As our police become more overworked, they are less likely to respond to situations where no crime has been committed than would once have been the case. However, there are still a variety of situations that can require a police response even though no crime has been committed.
Perhaps the most common situation like this is a traffic accident. In most traffic accidents, no crime has been committed. At the most, there has been some sort of violation, but sometimes, there can be a collision and no tickets will be issued. Even so, a police response to a traffic accident is expected.
Another situation is one in which a crime might have been committed, but where no crime actually has been. An example of this would be a suicide. Whenever a body is found where death was unattended, the police need to respond. They have to treat the scene as if it might be a crime until they can prove otherwise. In the case of a suicide, they have to be sure that the person really did kill themselves and that another person did not kill the victim and then arrange the scene to make it look like a suicide.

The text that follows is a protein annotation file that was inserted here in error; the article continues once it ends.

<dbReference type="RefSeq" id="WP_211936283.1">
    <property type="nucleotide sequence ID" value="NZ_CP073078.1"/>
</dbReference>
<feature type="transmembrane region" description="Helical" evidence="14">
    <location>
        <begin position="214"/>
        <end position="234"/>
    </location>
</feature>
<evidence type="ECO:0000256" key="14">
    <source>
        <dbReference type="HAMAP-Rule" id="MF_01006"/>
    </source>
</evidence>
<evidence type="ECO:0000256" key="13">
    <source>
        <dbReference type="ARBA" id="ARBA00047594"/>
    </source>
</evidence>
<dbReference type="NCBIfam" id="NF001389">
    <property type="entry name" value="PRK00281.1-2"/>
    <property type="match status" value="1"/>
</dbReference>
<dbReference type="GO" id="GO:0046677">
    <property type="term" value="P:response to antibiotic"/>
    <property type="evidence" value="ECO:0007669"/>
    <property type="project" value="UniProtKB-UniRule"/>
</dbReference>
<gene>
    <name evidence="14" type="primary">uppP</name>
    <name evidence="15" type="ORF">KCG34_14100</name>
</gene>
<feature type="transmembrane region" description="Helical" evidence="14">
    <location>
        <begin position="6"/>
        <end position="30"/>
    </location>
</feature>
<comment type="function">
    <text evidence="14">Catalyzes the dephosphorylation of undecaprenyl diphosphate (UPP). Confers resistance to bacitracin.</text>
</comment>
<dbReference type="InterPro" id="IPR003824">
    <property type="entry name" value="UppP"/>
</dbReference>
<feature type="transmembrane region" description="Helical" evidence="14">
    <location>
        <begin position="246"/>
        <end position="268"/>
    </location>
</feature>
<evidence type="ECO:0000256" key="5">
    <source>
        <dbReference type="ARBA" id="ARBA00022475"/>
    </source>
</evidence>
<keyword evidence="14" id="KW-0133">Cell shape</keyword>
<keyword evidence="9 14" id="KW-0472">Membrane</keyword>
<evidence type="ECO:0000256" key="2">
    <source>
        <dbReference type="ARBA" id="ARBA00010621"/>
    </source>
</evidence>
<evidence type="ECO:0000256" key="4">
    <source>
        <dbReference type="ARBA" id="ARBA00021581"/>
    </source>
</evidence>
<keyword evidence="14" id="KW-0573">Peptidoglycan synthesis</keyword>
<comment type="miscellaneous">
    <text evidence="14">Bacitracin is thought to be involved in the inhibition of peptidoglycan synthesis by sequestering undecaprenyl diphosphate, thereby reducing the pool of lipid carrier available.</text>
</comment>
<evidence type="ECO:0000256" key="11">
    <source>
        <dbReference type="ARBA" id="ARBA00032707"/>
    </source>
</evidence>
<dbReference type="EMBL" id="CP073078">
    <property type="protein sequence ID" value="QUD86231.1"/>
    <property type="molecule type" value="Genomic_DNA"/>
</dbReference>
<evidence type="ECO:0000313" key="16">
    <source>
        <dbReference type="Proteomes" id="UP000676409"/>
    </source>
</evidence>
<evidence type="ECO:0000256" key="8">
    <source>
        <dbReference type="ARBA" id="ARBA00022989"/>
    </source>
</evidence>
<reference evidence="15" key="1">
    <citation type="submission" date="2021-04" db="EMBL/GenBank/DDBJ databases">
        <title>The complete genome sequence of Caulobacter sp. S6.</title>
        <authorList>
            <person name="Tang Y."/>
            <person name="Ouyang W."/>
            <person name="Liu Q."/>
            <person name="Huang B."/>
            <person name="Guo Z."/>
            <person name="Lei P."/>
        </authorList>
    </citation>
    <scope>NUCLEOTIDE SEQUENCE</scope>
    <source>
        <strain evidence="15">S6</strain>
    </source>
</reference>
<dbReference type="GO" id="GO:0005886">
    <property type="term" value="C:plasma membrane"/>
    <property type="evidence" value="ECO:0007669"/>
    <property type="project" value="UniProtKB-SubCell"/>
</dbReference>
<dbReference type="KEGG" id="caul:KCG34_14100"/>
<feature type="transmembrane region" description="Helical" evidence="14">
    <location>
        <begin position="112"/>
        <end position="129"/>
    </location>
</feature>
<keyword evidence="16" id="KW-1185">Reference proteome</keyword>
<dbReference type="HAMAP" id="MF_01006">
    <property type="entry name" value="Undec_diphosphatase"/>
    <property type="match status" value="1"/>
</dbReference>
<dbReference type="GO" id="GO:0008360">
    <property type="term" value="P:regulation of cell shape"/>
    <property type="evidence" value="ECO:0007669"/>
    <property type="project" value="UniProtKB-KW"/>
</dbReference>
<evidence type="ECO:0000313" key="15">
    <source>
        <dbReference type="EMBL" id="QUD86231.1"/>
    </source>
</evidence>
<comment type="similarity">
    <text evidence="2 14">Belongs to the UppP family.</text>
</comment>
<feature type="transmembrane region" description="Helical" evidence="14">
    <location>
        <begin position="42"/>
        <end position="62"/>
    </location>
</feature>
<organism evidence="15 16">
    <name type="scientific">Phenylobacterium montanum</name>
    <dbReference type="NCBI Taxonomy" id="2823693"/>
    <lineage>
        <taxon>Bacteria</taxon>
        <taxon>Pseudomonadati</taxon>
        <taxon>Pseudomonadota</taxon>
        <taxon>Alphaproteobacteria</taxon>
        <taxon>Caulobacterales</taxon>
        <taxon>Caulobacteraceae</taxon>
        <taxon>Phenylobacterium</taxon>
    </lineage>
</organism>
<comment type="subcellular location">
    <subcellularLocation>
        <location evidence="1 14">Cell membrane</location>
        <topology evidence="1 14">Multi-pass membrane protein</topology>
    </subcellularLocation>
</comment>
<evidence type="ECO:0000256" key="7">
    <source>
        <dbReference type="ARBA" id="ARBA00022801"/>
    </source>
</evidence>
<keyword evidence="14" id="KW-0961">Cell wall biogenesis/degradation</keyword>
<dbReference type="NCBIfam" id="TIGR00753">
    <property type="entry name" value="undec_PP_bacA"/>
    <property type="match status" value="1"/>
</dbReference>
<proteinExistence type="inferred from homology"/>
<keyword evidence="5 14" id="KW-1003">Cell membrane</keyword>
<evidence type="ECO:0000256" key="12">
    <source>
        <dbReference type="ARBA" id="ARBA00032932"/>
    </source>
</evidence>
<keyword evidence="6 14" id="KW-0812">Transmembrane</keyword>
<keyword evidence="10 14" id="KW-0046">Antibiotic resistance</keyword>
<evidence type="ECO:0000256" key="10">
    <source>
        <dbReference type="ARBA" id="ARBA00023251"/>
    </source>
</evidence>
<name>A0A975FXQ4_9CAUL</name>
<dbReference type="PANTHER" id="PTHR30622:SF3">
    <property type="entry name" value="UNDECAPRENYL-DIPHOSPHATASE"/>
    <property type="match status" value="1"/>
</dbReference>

These are two potential situations in which no crime has been committed but a police response is expected.